A financial agent is a representative for the principal who is granted the authority to act on their behalf in the execution of legal documents. In addition to being able to execute instruments in the principal’s stead, a financial agent can manage the principal’s finances if the principal is incapacitated. Assigning this role to a trusted individual is especially important given the fact that the principal may need someone to secure finances for their medical treatment at a time in which they are incapacitated.

To appoint a financial agent, the principal must complete a Durable Power of Attorney form. A “durable” power of attorney meaning one in which the representative can act on the principal’s behalf even if they are incapacitated. The authorized acts that the agent can carry out can be detailed in the power of attorney document.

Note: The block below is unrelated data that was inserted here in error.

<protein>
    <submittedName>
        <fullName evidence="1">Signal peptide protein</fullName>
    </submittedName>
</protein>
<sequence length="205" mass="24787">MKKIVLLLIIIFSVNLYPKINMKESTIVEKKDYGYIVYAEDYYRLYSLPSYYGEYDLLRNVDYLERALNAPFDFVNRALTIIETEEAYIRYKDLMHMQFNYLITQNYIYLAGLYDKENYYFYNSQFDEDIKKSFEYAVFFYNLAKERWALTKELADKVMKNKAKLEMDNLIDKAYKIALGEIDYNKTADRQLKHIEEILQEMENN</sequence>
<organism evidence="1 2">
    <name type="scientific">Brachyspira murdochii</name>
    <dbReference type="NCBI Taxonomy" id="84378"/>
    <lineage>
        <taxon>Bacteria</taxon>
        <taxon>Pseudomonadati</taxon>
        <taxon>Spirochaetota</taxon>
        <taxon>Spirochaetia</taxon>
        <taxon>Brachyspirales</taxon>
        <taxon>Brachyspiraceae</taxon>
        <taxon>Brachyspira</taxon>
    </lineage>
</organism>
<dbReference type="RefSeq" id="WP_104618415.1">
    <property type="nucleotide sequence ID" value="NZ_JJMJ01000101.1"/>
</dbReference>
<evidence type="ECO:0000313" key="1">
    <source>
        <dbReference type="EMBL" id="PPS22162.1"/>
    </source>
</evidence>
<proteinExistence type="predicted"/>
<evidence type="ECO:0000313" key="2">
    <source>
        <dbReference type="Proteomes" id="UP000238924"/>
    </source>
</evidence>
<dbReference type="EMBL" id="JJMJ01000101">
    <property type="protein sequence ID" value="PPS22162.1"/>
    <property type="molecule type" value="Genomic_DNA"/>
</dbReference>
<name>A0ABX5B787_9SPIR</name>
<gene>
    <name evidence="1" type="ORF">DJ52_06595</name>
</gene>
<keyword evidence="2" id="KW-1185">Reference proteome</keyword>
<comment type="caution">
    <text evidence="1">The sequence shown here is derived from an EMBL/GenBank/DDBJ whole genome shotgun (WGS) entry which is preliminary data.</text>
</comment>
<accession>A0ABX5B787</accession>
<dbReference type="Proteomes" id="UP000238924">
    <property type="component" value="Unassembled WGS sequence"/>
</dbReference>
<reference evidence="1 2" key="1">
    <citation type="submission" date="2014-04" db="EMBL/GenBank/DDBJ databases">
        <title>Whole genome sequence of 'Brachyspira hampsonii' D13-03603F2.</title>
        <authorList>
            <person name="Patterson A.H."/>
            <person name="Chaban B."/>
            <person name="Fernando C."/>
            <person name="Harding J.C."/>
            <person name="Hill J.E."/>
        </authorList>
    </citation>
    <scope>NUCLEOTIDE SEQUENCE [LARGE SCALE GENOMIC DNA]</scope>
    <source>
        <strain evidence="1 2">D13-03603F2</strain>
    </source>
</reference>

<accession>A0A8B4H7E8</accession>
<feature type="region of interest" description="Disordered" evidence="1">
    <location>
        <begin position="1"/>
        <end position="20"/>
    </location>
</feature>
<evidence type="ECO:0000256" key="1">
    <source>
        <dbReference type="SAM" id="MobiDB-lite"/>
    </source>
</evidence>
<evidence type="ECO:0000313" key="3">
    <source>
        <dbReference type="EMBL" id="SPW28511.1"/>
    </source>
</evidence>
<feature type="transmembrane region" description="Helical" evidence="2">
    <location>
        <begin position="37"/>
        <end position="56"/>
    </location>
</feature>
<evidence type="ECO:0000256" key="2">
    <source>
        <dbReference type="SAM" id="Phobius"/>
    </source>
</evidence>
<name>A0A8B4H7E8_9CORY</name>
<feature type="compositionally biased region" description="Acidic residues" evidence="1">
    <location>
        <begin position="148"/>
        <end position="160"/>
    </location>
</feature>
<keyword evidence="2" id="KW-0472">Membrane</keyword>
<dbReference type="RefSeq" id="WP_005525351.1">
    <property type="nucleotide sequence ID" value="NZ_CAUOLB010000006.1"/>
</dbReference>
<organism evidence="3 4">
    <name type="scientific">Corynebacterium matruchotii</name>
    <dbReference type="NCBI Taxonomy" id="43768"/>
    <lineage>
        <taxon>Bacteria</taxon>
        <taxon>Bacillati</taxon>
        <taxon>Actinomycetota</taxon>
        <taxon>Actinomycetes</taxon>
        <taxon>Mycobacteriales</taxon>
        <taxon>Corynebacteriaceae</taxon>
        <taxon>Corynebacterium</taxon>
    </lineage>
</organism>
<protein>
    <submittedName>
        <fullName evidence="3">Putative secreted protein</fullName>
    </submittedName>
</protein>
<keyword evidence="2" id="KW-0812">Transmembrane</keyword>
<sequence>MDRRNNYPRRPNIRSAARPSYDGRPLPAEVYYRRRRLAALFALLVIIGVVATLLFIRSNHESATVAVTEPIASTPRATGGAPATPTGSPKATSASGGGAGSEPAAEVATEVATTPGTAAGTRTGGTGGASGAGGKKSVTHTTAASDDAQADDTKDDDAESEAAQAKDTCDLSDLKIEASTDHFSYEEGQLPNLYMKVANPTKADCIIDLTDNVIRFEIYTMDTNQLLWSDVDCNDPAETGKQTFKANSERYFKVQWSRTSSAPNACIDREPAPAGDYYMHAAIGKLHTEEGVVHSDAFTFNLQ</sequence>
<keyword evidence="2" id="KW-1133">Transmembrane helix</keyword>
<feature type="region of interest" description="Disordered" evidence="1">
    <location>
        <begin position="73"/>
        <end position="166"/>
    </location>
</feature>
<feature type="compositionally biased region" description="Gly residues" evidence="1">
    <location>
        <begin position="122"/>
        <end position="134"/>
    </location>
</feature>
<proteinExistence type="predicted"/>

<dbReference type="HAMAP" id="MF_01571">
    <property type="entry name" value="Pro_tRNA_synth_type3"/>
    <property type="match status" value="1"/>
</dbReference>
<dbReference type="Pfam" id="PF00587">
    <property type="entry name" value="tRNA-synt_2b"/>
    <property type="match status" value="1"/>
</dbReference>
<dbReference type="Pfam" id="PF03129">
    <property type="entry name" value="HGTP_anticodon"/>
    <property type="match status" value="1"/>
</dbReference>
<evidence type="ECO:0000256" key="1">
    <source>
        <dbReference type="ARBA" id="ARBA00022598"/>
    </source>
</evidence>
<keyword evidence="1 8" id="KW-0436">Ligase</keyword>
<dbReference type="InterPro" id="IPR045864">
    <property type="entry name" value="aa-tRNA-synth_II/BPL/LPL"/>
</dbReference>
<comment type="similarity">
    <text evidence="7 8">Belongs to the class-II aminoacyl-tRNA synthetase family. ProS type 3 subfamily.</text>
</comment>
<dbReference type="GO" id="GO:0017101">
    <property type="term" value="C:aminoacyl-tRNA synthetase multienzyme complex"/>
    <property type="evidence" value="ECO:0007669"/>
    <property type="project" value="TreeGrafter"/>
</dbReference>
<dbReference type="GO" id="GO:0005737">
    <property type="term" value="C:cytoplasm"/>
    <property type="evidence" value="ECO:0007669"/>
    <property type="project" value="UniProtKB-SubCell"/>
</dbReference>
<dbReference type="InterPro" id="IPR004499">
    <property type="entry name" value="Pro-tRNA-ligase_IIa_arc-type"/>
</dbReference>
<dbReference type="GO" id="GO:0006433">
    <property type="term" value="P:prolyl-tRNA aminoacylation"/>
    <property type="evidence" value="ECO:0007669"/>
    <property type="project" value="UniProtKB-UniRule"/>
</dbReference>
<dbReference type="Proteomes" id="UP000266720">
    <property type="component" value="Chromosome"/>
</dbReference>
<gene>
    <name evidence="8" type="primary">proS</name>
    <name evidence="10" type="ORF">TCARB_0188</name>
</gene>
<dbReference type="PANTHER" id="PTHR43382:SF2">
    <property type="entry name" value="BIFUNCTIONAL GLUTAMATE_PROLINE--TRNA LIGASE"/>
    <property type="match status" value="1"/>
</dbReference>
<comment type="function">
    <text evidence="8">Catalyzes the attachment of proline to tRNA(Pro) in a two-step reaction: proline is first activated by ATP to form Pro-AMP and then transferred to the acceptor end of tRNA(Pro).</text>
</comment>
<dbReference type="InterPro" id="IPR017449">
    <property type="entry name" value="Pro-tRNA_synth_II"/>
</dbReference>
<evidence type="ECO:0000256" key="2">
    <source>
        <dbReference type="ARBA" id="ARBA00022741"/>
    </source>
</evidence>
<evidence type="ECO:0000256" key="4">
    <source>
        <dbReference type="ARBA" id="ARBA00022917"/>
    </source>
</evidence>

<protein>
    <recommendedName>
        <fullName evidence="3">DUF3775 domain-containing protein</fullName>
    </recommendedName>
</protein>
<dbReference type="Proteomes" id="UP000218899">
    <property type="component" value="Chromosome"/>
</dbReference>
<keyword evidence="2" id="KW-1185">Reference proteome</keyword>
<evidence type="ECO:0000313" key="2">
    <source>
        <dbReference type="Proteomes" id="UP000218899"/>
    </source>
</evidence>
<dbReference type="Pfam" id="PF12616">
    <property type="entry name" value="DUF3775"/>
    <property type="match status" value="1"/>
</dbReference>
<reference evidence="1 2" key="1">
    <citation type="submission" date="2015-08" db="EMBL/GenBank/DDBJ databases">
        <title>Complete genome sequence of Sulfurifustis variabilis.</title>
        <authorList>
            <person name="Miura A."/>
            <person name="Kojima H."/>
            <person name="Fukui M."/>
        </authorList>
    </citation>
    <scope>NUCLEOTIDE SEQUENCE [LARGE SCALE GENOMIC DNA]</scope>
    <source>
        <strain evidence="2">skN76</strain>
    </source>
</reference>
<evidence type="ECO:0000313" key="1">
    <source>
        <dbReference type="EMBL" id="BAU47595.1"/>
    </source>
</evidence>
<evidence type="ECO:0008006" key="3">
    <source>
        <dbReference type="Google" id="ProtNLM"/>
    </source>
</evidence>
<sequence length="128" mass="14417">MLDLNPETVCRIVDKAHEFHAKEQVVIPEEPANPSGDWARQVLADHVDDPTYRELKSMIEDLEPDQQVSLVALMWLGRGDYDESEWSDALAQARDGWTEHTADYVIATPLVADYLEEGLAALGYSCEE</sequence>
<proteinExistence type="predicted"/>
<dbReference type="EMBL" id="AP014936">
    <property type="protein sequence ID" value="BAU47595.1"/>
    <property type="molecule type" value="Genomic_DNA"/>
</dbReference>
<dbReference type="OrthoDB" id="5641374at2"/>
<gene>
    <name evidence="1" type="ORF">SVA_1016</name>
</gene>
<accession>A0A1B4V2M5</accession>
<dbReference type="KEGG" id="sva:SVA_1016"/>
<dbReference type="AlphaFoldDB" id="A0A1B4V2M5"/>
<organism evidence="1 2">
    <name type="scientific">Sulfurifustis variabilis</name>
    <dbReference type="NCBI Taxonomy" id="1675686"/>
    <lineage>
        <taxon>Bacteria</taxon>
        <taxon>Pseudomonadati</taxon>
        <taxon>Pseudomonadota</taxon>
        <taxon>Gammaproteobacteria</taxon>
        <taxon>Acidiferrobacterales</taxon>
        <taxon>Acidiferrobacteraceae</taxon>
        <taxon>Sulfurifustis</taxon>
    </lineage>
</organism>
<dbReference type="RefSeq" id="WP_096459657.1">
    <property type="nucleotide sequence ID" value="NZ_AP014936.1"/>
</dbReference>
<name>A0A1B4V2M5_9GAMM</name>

• Signing Requirements (CC 2993) – No specific requirements. However, it is recommended to have the principal, two (2) witnesses, and a notary public sign the document.

Financial Powers Allowed:

  • The principal may confer on the mandatary general authority to do whatever is appropriate under the circumstances (CC 2994).

Step 3 – Make a List of All Estate Items

Before deciding how their property should be divided, the principal should make a Current Assets List to organize their assets and property. Items that should be included are personal property, liquid assets (financial accounts, bonds, investments, etc.), and real estate. It will be worthwhile for the principal to go through all of their belongings to ensure that all of their valuables are included on the list. In regards to personal property, due to the fact that Lousiana is a “community property” state, half of the principal’s personal property must go to their spouse if they are married (CC 2334).

Step 4 – Designate Beneficiaries and Other Roles

Next, the principal will need to select the individuals who will inherit their estate as beneficiaries, as well as appoint the individual(s) who will be acting as the representative(s) or trustee(s) for the administration of the principal’s estate. It is prudent to also elect alternate beneficiaries in case the principal is not survived by their beneficiary.

Step 5 – Execute Estate Transfer Documents